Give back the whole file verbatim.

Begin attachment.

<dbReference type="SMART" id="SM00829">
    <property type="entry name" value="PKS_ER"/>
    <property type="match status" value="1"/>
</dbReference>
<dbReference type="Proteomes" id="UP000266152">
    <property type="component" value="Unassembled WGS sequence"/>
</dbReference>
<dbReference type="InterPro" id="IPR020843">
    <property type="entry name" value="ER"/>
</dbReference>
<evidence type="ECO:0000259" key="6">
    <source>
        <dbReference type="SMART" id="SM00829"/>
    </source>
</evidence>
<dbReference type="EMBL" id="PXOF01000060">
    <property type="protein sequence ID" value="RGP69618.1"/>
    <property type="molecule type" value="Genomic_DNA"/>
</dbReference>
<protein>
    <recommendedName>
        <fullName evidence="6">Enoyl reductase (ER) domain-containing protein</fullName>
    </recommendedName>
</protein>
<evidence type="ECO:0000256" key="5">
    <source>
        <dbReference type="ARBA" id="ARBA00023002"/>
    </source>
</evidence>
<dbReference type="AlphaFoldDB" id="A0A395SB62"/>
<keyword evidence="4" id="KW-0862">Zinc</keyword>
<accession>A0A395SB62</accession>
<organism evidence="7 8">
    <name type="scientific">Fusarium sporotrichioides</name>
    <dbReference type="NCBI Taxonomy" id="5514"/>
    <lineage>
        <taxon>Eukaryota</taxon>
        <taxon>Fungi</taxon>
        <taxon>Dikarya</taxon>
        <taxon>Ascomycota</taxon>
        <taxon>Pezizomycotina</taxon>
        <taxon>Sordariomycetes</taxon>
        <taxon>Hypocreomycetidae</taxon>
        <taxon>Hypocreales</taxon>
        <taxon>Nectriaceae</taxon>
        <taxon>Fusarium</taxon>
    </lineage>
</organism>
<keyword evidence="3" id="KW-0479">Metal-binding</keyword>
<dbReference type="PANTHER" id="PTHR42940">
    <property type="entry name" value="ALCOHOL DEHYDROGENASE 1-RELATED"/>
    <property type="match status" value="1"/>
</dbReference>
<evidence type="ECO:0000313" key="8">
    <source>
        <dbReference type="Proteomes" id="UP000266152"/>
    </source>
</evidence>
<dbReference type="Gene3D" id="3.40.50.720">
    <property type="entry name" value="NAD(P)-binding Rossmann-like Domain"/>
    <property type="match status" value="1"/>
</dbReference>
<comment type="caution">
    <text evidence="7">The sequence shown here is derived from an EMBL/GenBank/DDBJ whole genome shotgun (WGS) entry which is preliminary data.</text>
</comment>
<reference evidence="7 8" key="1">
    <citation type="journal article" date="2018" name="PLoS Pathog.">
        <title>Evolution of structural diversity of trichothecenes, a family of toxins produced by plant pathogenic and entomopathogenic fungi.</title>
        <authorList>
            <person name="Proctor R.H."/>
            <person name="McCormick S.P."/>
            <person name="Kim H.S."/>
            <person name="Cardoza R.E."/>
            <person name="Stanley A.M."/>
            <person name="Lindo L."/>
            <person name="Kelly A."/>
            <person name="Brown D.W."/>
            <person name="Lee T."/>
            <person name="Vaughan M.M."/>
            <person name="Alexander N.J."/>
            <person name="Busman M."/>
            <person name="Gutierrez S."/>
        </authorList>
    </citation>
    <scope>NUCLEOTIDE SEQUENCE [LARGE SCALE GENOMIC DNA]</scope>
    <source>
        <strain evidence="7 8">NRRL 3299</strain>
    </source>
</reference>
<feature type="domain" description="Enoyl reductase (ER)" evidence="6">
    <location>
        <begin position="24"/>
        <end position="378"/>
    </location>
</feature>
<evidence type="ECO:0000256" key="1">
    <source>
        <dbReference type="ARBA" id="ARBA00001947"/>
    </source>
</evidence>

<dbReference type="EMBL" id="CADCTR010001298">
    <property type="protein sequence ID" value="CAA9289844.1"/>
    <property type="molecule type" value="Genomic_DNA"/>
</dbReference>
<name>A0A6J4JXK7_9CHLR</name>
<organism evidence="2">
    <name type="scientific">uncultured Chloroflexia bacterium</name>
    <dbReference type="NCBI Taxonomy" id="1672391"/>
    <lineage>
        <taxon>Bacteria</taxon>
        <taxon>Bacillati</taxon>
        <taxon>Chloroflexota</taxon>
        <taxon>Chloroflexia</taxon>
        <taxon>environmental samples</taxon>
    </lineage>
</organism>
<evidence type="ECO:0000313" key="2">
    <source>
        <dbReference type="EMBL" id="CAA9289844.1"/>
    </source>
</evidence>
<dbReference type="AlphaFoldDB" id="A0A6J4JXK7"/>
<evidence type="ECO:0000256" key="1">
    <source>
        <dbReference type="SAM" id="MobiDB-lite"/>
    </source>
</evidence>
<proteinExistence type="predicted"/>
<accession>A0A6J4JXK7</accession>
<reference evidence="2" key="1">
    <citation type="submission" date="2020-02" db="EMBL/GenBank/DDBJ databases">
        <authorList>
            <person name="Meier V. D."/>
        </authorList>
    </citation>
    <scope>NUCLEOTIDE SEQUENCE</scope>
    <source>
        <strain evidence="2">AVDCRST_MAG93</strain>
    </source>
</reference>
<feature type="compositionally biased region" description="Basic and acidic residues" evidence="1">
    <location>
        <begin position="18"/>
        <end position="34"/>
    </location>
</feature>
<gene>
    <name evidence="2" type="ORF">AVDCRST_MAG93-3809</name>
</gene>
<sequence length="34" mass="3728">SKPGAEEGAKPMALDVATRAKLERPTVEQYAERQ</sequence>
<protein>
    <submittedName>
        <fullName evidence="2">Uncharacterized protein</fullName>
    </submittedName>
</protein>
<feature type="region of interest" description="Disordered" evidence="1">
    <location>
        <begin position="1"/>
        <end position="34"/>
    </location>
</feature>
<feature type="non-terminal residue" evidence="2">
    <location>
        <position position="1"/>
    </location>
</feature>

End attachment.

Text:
<dbReference type="SMART" id="SM00829">
    <property type="entry name" value="PKS_ER"/>
    <property type="match status" value="1"/>
</dbReference>
<dbReference type="Proteomes" id="UP000266152">
    <property type="component" value="Unassembled WGS sequence"/>
</dbReference>
<dbReference type="InterPro" id="IPR020843">
    <property type="entry name" value="ER"/>
</dbReference>
<evidence type="ECO:0000259" key="6">
    <source>
        <dbReference type="SMART" id="SM00829"/>
    </source>
</evidence>
<dbReference type="EMBL" id="PXOF01000060">
    <property type="protein sequence ID" value="RGP69618.1"/>
    <property type="molecule type" value="Genomic_DNA"/>
</dbReference>
<protein>
    <recommendedName>
        <fullName evidence="6">Enoyl reductase (ER) domain-containing protein</fullName>
    </recommendedName>
</protein>
<evidence type="ECO:0000256" key="5">
    <source>
        <dbReference type="ARBA" id="ARBA00023002"/>
    </source>
</evidence>
<dbReference type="AlphaFoldDB" id="A0A395SB62"/>
<keyword evidence="4" id="KW-0862">Zinc</keyword>
<accession>A0A395SB62</accession>
<organism evidence="7 8">
    <name type="scientific">Fusarium sporotrichioides</name>
    <dbReference type="NCBI Taxonomy" id="5514"/>
    <lineage>
        <taxon>Eukaryota</taxon>
        <taxon>Fungi</taxon>
        <taxon>Dikarya</taxon>
        <taxon>Ascomycota</taxon>
        <taxon>Pezizomycotina</taxon>
        <taxon>Sordariomycetes</taxon>
        <taxon>Hypocreomycetidae</taxon>
        <taxon>Hypocreales</taxon>
        <taxon>Nectriaceae</taxon>
        <taxon>Fusarium</taxon>
    </lineage>
</organism>
<keyword evidence="3" id="KW-0479">Metal-binding</keyword>
<dbReference type="PANTHER" id="PTHR42940">
    <property type="entry name" value="ALCOHOL DEHYDROGENASE 1-RELATED"/>
    <property type="match status" value="1"/>
</dbReference>
<evidence type="ECO:0000313" key="8">
    <source>
        <dbReference type="Proteomes" id="UP000266152"/>
    </source>
</evidence>
<dbReference type="Gene3D" id="3.40.50.720">
    <property type="entry name" value="NAD(P)-binding Rossmann-like Domain"/>
    <property type="match status" value="1"/>
</dbReference>
<comment type="caution">
    <text evidence="7">The sequence shown here is derived from an EMBL/GenBank/DDBJ whole genome shotgun (WGS) entry which is preliminary data.</text>
</comment>
<reference evidence="7 8" key="1">
    <citation type="journal article" date="2018" name="PLoS Pathog.">
        <title>Evolution of structural diversity of trichothecenes, a family of toxins produced by plant pathogenic and entomopathogenic fungi.</title>
        <authorList>
            <person name="Proctor R.H."/>
            <person name="McCormick S.P."/>
            <person name="Kim H.S."/>
            <person name="Cardoza R.E."/>
            <person name="Stanley A.M."/>
            <person name="Lindo L."/>
            <person name="Kelly A."/>
            <person name="Brown D.W."/>
            <person name="Lee T."/>
            <person name="Vaughan M.M."/>
            <person name="Alexander N.J."/>
            <person name="Busman M."/>
            <person name="Gutierrez S."/>
        </authorList>
    </citation>
    <scope>NUCLEOTIDE SEQUENCE [LARGE SCALE GENOMIC DNA]</scope>
    <source>
        <strain evidence="7 8">NRRL 3299</strain>
    </source>
</reference>
<feature type="domain" description="Enoyl reductase (ER)" evidence="6">
    <location>
        <begin position="24"/>
        <end position="378"/>
    </location>
</feature>
<evidence type="ECO:0000256" key="1">
    <source>
        <dbReference type="ARBA" id="ARBA00001947"/>
    </source>
</evidence>

<dbReference type="EMBL" id="CADCTR010001298">
    <property type="protein sequence ID" value="CAA9289844.1"/>
    <property type="molecule type" value="Genomic_DNA"/>
</dbReference>
<name>A0A6J4JXK7_9CHLR</name>
<organism evidence="2">
    <name type="scientific">uncultured Chloroflexia bacterium</name>
    <dbReference type="NCBI Taxonomy" id="1672391"/>
    <lineage>
        <taxon>Bacteria</taxon>
        <taxon>Bacillati</taxon>
        <taxon>Chloroflexota</taxon>
        <taxon>Chloroflexia</taxon>
        <taxon>environmental samples</taxon>
    </lineage>
</organism>
<evidence type="ECO:0000313" key="2">
    <source>
        <dbReference type="EMBL" id="CAA9289844.1"/>
    </source>
</evidence>
<dbReference type="AlphaFoldDB" id="A0A6J4JXK7"/>
<evidence type="ECO:0000256" key="1">
    <source>
        <dbReference type="SAM" id="MobiDB-lite"/>
    </source>
</evidence>
<proteinExistence type="predicted"/>
<accession>A0A6J4JXK7</accession>
<reference evidence="2" key="1">
    <citation type="submission" date="2020-02" db="EMBL/GenBank/DDBJ databases">
        <authorList>
            <person name="Meier V. D."/>
        </authorList>
    </citation>
    <scope>NUCLEOTIDE SEQUENCE</scope>
    <source>
        <strain evidence="2">AVDCRST_MAG93</strain>
    </source>
</reference>
<feature type="compositionally biased region" description="Basic and acidic residues" evidence="1">
    <location>
        <begin position="18"/>
        <end position="34"/>
    </location>
</feature>
<gene>
    <name evidence="2" type="ORF">AVDCRST_MAG93-3809</name>
</gene>
<sequence length="34" mass="3728">SKPGAEEGAKPMALDVATRAKLERPTVEQYAERQ</sequence>
<protein>
    <submittedName>
        <fullName evidence="2">Uncharacterized protein</fullName>
    </submittedName>
</protein>
<feature type="region of interest" description="Disordered" evidence="1">
    <location>
        <begin position="1"/>
        <end position="34"/>
    </location>
</feature>
<feature type="non-terminal residue" evidence="2">
    <location>
        <position position="1"/>
    </location>
</feature>